Exercise and physical activity are highly beneficial for overall health and wellness. In addition, if you suffer type 1 or type 2 diabetes, or maybe at risk for these conditions, the benefits are even more beneficial. Regular exercise is particularly important for those living with diabetes. It’s also critically important to have a healthy meal plan as well as keep your blood glucose level through the use of medications or insulin if required.
If you remain fit and active across your entire life, you can control your diabetes better and guarantee that your blood glucose level is kept in the right range. Managing your blood glucose level is essential to preventing long-term complications, such as nerve pain and kidney disease.
As well as this, exercise may assist your body with fending off illnesses by increasing immune system activity. Individuals with a chronic disease are at greater risk for developing problems should they develop illnesses. Improving your immunity with exercise, as well as managing your blood sugar, can help you stay healthy.
How Much Exercise Is Enough?
Individuals with diabetes, just like all other American adults, should aim at getting 150 minutes of moderate exercise per week. If you’re not exercising now, don’t let this number frighten you. Any exercise outdoes no exercise at all. In addition, you can begin more slowly and ramp-up.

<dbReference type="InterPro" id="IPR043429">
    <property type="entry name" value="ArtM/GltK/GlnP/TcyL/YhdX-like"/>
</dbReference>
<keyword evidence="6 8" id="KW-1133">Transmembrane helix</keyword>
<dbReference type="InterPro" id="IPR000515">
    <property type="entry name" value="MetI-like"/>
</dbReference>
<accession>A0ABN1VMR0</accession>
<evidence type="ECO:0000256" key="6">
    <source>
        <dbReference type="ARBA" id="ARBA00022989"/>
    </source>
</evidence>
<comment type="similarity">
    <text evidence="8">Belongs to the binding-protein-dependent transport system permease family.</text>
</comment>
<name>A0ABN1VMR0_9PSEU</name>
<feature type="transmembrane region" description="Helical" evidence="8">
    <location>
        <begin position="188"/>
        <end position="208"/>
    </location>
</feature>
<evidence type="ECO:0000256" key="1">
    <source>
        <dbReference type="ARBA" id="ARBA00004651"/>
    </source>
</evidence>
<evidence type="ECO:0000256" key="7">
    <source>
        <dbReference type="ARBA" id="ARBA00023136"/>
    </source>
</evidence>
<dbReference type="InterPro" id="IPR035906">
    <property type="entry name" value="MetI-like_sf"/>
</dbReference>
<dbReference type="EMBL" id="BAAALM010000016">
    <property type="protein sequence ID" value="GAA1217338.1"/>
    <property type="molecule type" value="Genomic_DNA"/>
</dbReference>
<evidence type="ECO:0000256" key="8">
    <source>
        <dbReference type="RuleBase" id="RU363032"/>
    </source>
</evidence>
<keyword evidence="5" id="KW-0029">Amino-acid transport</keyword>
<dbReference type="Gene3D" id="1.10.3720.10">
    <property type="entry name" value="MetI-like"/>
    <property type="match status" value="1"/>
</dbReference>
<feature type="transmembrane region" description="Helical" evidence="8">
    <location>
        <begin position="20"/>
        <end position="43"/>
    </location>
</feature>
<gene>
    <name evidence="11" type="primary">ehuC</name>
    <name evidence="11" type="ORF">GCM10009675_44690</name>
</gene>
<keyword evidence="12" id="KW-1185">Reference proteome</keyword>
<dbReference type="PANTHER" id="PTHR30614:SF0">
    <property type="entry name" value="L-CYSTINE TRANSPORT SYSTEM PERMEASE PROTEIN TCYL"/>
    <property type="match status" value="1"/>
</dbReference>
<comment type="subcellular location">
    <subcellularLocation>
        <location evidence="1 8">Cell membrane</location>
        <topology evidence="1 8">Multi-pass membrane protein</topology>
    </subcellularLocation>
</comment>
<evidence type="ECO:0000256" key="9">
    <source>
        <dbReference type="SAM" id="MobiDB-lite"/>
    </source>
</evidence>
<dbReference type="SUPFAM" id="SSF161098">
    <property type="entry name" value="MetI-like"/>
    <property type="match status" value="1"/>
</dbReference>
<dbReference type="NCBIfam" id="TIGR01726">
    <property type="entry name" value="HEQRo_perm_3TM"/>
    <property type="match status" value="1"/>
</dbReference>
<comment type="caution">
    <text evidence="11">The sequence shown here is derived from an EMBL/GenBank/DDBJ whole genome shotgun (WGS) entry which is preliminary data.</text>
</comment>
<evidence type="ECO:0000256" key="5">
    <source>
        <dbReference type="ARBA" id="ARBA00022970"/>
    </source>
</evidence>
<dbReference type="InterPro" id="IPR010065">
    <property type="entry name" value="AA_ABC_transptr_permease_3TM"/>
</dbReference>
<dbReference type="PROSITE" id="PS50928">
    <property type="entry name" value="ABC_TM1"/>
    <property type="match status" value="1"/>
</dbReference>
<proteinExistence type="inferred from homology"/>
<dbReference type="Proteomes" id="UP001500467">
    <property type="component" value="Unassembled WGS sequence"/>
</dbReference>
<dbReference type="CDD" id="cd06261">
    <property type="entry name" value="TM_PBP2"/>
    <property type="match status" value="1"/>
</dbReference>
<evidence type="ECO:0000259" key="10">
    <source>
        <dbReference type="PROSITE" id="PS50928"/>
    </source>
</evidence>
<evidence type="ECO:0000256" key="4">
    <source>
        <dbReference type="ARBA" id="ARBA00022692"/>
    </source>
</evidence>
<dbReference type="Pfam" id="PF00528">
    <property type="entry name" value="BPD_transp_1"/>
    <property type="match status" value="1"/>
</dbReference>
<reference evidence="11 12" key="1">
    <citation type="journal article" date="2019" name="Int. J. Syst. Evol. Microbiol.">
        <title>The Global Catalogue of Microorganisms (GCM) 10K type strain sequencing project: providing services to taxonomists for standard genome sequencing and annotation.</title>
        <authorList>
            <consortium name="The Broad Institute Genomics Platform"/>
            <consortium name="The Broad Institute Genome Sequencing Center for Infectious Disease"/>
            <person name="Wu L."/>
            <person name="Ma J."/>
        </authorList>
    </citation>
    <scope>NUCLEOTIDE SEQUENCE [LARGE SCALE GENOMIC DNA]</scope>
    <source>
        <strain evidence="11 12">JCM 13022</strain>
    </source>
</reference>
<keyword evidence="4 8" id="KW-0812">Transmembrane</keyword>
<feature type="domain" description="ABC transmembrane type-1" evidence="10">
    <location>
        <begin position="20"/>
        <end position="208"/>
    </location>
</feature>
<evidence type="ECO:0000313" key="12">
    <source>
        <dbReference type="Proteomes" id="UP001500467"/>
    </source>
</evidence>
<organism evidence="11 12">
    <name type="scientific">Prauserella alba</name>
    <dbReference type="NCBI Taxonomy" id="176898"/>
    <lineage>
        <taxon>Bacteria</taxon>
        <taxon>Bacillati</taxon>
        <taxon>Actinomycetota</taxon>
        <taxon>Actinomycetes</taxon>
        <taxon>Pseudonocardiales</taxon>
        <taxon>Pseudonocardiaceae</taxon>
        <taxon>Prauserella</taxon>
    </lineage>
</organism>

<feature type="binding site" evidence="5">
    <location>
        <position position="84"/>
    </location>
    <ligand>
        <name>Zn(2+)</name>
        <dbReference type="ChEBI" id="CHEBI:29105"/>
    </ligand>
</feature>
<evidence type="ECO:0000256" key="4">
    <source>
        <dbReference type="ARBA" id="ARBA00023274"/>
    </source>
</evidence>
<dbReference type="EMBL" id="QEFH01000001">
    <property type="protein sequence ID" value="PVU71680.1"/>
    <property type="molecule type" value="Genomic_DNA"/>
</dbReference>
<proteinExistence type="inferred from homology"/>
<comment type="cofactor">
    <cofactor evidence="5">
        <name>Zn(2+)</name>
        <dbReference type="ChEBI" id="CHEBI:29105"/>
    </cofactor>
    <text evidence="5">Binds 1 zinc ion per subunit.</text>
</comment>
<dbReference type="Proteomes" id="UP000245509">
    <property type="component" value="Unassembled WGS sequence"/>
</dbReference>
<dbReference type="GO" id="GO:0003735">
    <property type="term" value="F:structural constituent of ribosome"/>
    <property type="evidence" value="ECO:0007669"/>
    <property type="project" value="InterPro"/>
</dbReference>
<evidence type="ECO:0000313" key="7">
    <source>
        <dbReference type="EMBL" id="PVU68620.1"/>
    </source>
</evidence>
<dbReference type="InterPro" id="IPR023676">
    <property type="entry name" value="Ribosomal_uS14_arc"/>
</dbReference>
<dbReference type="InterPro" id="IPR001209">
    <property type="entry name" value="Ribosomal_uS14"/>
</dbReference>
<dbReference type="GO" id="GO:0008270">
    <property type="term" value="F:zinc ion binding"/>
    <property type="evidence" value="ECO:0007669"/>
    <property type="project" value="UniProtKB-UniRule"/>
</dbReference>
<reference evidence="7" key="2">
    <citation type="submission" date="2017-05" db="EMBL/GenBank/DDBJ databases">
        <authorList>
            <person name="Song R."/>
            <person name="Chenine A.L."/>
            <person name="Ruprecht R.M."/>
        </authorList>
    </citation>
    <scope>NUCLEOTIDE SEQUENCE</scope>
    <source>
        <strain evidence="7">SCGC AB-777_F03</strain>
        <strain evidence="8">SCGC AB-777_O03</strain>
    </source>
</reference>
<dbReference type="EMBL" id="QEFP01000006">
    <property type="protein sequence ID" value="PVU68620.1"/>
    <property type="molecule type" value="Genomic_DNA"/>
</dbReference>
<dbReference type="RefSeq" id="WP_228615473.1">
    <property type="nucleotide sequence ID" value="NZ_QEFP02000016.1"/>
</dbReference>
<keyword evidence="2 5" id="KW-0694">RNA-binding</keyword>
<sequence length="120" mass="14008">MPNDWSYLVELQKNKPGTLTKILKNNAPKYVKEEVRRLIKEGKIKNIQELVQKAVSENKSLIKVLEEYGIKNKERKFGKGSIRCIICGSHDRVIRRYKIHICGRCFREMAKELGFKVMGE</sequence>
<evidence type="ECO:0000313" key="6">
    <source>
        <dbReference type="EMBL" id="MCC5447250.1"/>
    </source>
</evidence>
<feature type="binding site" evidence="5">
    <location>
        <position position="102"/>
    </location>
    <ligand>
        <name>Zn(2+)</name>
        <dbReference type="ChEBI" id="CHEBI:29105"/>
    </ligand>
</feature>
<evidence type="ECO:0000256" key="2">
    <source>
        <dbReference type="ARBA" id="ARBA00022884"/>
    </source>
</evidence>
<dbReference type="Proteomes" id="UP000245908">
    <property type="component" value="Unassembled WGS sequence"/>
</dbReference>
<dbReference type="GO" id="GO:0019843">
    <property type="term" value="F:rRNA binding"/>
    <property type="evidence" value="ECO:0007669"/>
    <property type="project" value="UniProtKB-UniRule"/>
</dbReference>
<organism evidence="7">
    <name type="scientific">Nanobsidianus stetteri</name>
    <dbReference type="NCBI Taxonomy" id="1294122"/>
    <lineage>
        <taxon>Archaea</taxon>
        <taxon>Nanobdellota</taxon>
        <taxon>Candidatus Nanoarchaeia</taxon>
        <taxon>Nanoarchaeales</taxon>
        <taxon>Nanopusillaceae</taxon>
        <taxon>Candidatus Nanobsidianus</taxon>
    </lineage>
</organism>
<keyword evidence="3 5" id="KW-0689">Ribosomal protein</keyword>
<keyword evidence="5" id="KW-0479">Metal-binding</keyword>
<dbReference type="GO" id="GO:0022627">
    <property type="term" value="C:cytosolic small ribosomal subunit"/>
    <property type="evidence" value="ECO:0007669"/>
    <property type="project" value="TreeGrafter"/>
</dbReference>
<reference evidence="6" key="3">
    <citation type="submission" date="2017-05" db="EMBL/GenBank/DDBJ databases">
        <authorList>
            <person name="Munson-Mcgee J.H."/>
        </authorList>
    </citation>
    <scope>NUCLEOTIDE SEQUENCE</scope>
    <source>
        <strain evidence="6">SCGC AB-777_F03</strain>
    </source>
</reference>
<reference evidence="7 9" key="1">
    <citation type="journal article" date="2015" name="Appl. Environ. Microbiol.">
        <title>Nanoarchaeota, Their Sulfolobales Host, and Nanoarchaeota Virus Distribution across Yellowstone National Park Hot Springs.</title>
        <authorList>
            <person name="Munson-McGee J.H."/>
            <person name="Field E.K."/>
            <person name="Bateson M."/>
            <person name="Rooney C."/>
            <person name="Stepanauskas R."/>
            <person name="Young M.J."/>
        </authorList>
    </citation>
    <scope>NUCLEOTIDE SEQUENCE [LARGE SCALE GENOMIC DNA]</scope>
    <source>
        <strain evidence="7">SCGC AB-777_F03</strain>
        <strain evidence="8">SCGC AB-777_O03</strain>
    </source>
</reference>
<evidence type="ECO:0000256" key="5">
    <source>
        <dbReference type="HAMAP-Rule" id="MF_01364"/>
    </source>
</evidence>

People with type 2 diabetes, or those who are at risk for the condition, should exercise daily. As well, they should never let more than two days go by without physical activity. Most kinds of physical activity can count as exercise, even those low-impact ones such as gardening or – alternatively – walking.
If you are walking, this means that you should walk briskly enough in order to start breaking a sweat or you begin to feel like you need to breathe more rapidly.
If you don’t have an exercise routine already in place, begin with walking because this type of physical activity is easy for people to do. All you require is a good pair of shoes as well as somewhere to go.
Walking is perhaps one of the most recommended activities for people with type 2 diabetes. Brisk walking, which is done at a pace that raises the heart rate, is considered to be a moderate-intensity exercise. Walking at a quicker pace, 30 minutes per day, five days per week will assist you with reaching the recommended goal of 150 minutes of moderate-intensity exercise.
Other types of moderate exercise include:
- Mowing the lawn
- Playing tennis
- Casual bike riding
For people who have diabetes — or almost any other type of disease, for that matter — the benefits of exercise cannot be overstated. Exercise assists with controlling weight, lowering blood pressure as well as harmful LDL cholesterol and triglycerides, raising healthy HDL cholesterol, strengthening muscles and bones, reducing anxiety and improving your overall well-being. There are added advantages for people with diabetes, for example, exercise lowers blood glucose levels and boosts your body’s sensitivity to insulin, which counters insulin resistance.
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